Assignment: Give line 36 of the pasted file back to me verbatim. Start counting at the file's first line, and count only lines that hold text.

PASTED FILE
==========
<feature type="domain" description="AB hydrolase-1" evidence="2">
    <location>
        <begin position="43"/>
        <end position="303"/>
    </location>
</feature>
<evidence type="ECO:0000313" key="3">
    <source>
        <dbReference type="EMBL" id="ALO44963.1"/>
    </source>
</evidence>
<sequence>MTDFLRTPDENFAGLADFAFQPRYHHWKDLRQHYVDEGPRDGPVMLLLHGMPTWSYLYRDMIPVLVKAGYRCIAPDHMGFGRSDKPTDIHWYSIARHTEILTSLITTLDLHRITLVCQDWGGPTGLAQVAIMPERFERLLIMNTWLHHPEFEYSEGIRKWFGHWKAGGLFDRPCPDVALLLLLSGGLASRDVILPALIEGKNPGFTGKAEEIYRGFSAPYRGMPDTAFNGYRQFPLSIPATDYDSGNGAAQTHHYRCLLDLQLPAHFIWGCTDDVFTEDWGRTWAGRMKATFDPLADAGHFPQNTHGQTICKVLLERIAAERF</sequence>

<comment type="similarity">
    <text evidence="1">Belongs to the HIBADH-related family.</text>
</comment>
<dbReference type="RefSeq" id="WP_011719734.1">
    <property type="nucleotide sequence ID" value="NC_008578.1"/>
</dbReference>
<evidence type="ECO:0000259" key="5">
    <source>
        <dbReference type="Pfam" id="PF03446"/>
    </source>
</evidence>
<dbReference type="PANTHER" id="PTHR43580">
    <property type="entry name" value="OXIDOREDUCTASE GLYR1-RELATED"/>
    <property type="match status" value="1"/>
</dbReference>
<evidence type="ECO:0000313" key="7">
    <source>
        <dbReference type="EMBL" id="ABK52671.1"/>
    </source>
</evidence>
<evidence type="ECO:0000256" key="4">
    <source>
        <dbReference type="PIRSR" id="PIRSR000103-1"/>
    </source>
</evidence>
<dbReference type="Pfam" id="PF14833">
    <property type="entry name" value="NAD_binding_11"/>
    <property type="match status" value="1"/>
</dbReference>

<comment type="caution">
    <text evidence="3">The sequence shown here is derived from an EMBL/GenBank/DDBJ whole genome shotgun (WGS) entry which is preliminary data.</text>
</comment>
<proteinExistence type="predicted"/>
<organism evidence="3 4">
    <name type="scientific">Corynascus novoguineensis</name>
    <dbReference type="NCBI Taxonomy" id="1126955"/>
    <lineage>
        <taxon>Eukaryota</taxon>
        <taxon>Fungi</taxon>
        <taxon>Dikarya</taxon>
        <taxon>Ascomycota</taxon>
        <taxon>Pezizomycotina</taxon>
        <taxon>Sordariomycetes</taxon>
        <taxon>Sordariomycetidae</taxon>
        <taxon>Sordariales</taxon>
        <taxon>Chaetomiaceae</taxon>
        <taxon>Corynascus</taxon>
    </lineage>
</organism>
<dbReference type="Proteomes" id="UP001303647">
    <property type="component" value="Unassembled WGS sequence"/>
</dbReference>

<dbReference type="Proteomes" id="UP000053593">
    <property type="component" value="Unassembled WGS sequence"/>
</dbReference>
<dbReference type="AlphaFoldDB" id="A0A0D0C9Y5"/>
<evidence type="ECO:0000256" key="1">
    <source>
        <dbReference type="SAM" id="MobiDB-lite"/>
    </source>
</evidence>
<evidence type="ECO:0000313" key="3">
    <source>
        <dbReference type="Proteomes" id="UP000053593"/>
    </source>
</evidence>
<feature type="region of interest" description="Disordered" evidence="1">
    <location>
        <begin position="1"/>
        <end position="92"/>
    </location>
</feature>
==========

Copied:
    </source>